“None could really comment whether this had any effect on children harming themselves or someone else. They couldn’t really make a determination one way or another,” said Schroer.
Schroer noted the police department plans to partner with national organizations to obtain gun locks to have at the police department to hand out to citizens when they want it and noted they could do a better job on social media to educate the public on gun violence along with ramifications including gun storage.
Councilmember Jovita Mendoza said California has some of the strictest gun laws and called the police department on point in terms of improving education.
“I think Moms Demand Action do a great job across the country because there are some states that are not California,” said Mendoza.
Councilmember Karen Rarey said most of these cases will be hard to prosecute.
“Unreasonable search and seizure and I think California has some pretty strict laws when it comes to the storage of guns and guns in general,” said Rarey.
During council discussion, Mendoza responded to criticism she received over the item including from public comment.
“All five of us voted for this and the reason we voted for this is because residents asked for it. I’ve stated from the beginning, if you are a resident and all five of us agree, we will place it on the agenda. It should be a resident run agenda as much as possible,” stated Mendoza. “I wasn’t clear on the California Laws; I wasn’t clear on what Moms Demand Action wanted so what I asked for was a compare and contrast. I have never said I don’t think you should have your guns, I said I wanted to compare and contrast.”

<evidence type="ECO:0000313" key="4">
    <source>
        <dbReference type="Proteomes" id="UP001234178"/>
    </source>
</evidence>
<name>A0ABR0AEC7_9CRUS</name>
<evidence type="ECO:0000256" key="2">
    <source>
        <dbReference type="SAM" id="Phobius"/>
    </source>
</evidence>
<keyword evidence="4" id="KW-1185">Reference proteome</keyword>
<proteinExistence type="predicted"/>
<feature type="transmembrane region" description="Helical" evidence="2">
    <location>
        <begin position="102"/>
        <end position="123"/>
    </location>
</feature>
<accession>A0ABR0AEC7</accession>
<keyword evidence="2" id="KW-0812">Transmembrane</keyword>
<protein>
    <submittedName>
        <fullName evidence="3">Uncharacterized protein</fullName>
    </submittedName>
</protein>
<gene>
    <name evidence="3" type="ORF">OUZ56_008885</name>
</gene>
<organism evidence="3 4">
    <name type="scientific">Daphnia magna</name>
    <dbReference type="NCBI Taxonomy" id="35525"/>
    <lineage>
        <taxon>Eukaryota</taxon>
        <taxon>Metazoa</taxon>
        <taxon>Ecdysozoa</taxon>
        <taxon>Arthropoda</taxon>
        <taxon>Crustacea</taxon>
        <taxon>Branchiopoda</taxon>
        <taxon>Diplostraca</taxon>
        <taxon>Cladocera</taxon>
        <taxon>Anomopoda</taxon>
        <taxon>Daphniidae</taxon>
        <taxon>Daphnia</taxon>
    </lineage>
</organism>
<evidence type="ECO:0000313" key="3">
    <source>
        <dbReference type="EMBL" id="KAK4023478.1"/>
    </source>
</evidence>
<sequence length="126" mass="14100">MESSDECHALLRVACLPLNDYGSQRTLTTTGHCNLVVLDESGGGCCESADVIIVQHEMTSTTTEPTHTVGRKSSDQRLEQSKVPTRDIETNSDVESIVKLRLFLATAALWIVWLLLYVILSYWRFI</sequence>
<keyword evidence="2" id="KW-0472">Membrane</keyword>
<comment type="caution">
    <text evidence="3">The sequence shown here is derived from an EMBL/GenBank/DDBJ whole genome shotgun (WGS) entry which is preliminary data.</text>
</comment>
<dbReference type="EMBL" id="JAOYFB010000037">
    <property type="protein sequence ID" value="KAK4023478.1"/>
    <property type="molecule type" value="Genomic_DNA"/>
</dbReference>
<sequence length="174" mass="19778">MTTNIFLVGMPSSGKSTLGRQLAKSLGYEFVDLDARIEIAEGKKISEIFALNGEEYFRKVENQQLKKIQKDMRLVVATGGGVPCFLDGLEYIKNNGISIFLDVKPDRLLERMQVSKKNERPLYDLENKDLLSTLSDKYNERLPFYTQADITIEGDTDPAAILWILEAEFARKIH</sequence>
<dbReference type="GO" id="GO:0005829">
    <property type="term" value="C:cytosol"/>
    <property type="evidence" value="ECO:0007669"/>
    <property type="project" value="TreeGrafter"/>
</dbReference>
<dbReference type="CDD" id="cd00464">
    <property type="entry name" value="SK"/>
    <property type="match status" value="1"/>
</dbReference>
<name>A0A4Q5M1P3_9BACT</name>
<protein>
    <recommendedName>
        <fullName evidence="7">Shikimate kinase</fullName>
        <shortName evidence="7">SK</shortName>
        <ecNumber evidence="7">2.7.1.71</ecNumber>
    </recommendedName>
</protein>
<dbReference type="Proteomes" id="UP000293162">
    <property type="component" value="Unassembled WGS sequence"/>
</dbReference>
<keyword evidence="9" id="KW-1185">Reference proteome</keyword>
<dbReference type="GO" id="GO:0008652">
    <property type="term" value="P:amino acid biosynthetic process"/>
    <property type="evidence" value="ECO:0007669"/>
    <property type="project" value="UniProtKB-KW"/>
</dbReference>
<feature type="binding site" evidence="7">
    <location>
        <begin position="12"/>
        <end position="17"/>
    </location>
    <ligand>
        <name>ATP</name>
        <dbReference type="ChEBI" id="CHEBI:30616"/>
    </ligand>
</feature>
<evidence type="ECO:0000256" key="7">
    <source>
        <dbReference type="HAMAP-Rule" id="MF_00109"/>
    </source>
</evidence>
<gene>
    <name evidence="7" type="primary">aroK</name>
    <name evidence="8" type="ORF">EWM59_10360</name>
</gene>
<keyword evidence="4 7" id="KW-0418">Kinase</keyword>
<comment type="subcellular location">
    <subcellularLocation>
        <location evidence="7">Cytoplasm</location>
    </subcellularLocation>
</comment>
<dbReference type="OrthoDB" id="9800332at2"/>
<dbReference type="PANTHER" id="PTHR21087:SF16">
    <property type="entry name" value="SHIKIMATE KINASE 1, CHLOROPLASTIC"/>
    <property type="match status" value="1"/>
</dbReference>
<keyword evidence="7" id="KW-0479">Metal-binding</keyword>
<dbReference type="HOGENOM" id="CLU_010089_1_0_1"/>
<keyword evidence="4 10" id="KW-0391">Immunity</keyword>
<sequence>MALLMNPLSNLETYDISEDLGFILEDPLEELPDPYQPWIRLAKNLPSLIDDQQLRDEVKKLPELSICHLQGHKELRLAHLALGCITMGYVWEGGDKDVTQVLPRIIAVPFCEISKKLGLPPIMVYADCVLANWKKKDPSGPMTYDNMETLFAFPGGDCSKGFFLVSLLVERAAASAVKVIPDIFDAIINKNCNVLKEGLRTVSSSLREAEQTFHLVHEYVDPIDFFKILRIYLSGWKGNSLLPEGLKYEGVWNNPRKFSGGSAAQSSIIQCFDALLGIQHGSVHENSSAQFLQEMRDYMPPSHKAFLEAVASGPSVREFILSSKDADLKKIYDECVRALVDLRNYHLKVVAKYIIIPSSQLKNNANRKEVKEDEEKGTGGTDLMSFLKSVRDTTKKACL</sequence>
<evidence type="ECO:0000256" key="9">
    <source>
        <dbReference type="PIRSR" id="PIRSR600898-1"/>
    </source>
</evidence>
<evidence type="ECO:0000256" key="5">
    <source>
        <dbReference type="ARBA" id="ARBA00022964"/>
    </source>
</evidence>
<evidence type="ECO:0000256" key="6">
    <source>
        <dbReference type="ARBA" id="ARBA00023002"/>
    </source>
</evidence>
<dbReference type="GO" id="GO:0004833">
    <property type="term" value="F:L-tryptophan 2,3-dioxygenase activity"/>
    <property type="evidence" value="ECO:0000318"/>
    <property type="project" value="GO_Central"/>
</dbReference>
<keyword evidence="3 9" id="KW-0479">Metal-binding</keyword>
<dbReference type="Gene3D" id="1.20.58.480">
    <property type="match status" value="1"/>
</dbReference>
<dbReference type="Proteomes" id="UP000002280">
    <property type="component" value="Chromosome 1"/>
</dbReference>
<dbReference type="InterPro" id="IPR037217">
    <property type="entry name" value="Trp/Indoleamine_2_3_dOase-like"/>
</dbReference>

She encouraged residents to go back to the previous meeting and listen to what the request was because all five of the councilmembers agreed to place it on the agenda.
“I am glad we compared and contrast. I think constant education is important and I am excited we will be doing more on social media because that is our responsibility as a city to continue to educate,” stated Mendoza while praising that gun locks will soon be made available.
Councilmember Susannah Meyer stated they make better educated decisions when they continue to look at both sides of an issue while considering all sides.
“I am not quite sure what problem we are trying to solve though. I think the presentation was perfect. It looked outside the city and looked back at Brentwood statistics. To me, I don’t think there is this raging problem that we are trying to solve what are our ordinances are. We know how Brentwood residents feel about this issue, its clear from the comments and letters we received. I am comfortable with what the presentation was. I don’t feel an unnecessary urge to move forward on this, but it was a very helpful presentation to understand where we are.”
She also praised the education Brentwood Police would be doing in the future.
Mayor Joel Bryant stated he understood the desire by Moms Demand Action in Brentwood noting no one in the city wants children harmed, but currently what they have in Brentwood and at the State has is sufficient at this time.
Brentwood City Council accepted the report and took no other action.